"Hey, Moxie – 'splain something to me. You have four kids, so you're not infertile anymore, right? Why is it still such a big deal to you if you have FOUR kids? You can't really be that concerned with infertility anymore if you're not really infertile. You have four kids so like, problem solved, right?"
Now, if assholishness were a contagion and hearing those words infected me, I would have said, "So, 'splain something to me – you're a teacher, right? Does that mean that you're smart or something? Because you went to college, so like, problem solved, right? Methinks not. Because you are stupid. Still."
As much as I would have liked to unleash that little nugget of snark, I remembered that to most fertiles, the basics of infertility are little understood, so the further implications of it are likely hardly considered. It was the perfect opportunity for me to Bust a Myth – contrary to popular belief, infertility often isn't the main diagnosis; it's usually just one symptom of some other bigger, overarching health issue. Finally having children may solve the childlessness that infertility brings, but it does nothing to cure the other health concerns that infertiles often have to deal with for years after having children is no longer the focus.
Take myself, for example. I have PCOS (Polycystic Ovarian Syndrome, for those of you reading who aren't in the know). 2.5 years of let's just see what happens, then let's focus and make it happen, then WHATTHEHELLIT'SNOTHAPPENING! did not lead to a baby. It wasn't until a doctor told me that I had lazy ovaries and prescribed Clomid that I was finally able to conceive, and it was about a year after the twins were born before I received the official diagnosis of PCOS.
PCOS? Hmm. Not only did it explain why I couldn't get pregnant, but it also explained why those pesky chin hairs kept coming back and why I inexplicably started a slow, but steady weight gain at the age of 15 (which also un-coincidentally coincided with when my cycles started going all wonky). Learning about the further health risks quickly showed me that not getting pregnant might be my most immediate concern, but it wasn't the greatest of them; I learned that I am also at greater risk of developing Type 2 Diabetes, ovarian and/or uterine cancer, and heart disease, all of which are conditions that clearly run matrilineally through my family. Did finally having children cure me of my infertility? No. As I said before – the state of childnessness was alleviated, but now I have the rest of my life to contend with the parts of PCOS that have nothing to do with infertility.
And though I'm not personally in the babymaking phase of my life, I can't help but worry about how my fertility issues might affect my girls when they are ready to conceive, if they so choose. PCOS is genetic, and though my mother was never officially diagnosed, she has various issues which practically spell out PCOS. My mom had several early miscarriages before she got pregnant with me, she always dealt with hormonal imbalances, and she eventually needed a hysterectomy after one too many abnormal PAP smears. I hope that my girls inherit more than just my penchant for sarcasm and ability to remember a plethora of useless trivia, but in the case of fertility, I pray that they've taken on more of the gentics that run on Frank's side of the family. His grandmother had 8 kids and his mom got pregnant with him when she was just 14 (I know). Frank's sister got pregnant at ages 16 and 19, and then had her own set of twins at 29. Now, I surely don't want Kyra or Kaelyn to run out and get pregnant in their teens just to prove that they can do it (Look, Ma! No Clomid!), but I don't want for them to experience any form of infertility for themselves, either. The thought that they might have to – and because I passed it on to them – is one that fills me with a guilt that I can't even describe.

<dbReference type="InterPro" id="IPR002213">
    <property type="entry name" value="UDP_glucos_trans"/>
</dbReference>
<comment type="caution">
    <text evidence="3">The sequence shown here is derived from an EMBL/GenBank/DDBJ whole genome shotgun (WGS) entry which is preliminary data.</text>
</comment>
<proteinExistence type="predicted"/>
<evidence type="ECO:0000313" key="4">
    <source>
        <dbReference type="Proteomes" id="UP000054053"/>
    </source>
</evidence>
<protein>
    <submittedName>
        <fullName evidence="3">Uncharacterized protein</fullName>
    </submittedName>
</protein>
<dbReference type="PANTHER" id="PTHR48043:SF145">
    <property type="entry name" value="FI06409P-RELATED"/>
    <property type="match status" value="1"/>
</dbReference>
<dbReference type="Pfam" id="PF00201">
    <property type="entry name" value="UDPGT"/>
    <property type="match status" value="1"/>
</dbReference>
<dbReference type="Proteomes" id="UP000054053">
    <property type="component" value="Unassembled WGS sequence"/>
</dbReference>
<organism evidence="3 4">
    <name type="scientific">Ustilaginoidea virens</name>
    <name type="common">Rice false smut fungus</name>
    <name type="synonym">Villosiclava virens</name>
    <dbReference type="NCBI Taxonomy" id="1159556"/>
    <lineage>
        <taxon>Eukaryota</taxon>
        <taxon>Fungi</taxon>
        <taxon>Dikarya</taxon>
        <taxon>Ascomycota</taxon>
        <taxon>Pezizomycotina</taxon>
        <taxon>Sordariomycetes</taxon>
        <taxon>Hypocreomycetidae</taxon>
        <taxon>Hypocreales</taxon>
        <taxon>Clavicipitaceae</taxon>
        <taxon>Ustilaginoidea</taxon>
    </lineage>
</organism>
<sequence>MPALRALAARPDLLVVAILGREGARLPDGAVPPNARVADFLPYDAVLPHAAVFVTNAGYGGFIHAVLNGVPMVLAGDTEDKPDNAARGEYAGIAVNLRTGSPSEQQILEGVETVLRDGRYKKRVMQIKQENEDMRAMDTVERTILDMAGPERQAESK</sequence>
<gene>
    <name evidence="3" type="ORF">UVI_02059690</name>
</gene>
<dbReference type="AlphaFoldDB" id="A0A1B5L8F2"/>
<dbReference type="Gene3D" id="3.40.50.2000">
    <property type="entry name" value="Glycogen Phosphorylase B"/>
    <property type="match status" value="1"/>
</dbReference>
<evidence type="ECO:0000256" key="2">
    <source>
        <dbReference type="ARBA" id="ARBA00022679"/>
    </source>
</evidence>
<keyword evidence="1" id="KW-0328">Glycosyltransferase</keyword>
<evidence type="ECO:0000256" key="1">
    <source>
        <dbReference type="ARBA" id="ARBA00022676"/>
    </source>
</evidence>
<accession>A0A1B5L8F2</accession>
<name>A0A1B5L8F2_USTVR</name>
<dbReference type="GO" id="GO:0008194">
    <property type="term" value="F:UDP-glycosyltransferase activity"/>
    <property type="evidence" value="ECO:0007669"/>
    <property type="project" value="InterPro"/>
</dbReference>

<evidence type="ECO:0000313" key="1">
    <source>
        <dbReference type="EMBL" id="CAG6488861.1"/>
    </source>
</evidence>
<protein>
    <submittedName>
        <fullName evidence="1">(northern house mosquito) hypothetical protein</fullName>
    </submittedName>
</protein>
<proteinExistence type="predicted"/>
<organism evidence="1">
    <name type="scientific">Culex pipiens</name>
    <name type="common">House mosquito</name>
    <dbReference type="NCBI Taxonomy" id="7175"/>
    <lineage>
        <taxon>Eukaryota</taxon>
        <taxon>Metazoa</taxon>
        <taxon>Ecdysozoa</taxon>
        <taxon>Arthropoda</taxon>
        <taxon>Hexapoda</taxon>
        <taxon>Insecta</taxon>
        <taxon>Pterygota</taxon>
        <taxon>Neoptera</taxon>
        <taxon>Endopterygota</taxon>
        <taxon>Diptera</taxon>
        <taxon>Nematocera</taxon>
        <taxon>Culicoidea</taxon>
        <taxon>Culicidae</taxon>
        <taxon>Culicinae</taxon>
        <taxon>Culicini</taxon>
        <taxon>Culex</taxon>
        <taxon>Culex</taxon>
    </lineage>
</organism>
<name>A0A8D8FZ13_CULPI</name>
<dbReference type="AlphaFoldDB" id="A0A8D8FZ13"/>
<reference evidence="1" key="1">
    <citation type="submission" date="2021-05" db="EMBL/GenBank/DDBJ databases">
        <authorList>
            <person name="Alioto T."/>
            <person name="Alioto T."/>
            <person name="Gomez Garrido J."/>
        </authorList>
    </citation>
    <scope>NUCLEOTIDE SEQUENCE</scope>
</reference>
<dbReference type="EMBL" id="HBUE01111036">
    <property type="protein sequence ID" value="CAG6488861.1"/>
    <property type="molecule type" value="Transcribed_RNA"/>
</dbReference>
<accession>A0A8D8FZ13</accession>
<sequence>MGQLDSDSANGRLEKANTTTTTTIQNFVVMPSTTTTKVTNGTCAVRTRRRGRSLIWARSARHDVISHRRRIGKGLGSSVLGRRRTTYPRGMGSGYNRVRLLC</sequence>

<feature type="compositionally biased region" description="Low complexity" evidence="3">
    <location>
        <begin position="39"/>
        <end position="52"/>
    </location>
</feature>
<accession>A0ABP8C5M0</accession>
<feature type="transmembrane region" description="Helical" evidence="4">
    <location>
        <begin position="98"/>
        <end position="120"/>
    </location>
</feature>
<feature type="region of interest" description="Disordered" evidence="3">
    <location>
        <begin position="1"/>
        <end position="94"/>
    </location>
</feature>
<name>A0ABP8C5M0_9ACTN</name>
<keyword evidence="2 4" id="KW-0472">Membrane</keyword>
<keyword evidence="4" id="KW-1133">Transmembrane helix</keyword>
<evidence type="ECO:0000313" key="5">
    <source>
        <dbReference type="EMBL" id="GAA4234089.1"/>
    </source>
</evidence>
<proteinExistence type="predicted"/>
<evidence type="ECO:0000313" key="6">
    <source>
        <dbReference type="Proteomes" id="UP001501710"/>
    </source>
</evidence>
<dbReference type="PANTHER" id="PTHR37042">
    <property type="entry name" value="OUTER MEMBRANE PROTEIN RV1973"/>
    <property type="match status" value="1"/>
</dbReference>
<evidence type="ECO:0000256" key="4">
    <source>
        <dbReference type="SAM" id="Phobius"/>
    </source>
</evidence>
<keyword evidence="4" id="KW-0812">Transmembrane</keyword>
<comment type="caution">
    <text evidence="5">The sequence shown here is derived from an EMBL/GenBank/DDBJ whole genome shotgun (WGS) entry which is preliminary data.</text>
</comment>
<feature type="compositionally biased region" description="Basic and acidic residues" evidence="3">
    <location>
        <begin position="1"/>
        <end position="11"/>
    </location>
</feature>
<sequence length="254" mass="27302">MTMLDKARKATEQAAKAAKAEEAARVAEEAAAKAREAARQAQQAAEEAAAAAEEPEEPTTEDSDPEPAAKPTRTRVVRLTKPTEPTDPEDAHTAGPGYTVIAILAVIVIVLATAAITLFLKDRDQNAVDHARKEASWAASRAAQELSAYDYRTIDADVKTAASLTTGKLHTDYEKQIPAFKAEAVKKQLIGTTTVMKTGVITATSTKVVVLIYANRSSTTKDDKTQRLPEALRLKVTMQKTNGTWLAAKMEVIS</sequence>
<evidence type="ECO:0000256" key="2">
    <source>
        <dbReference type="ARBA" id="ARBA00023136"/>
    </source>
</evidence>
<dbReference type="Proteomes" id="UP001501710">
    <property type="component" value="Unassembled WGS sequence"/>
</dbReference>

So, no – in many cases, finally having children does not suddenly solve all of an infertile's problems. While we all have the condition of being infertile in common, it would be wrong to paint us all with the same wide brush of conditions and treatments, and to assume that having children "cures" us minimizes the specifics our varied diagnoses and overlooks the fact that for many of us, the problems associated with our infertilty reach far beyond our concerns with building our families.
When faced with stupid assumptions about infertility, my initial gut reaction is always to bust a mouth (I got my mom's temper, too). Instead, I use it as an opportunity to Bust a Myth. Maybe if my girls have to face infertility, by that time people might be more educated about it because I, and others, chose to educate instead of retaliate.
Infertility affects 1 in 10 of the population. Chances are, even if you've never dealt with infertility, someone you know has. Unlike most other health issues, infertility is one that has little mandated insurance coverage, little public understanding, and far too many myths. Learn more about the causes and effects of infertility at Resolve.org. Make National Infertility Awareness Week last the whole year; there are over 300 Bust a Myth entries, one for almost every day until next year's NIAW celebration. Read 'em or write 'em, it's your choice. Either way, keep bustin' myths.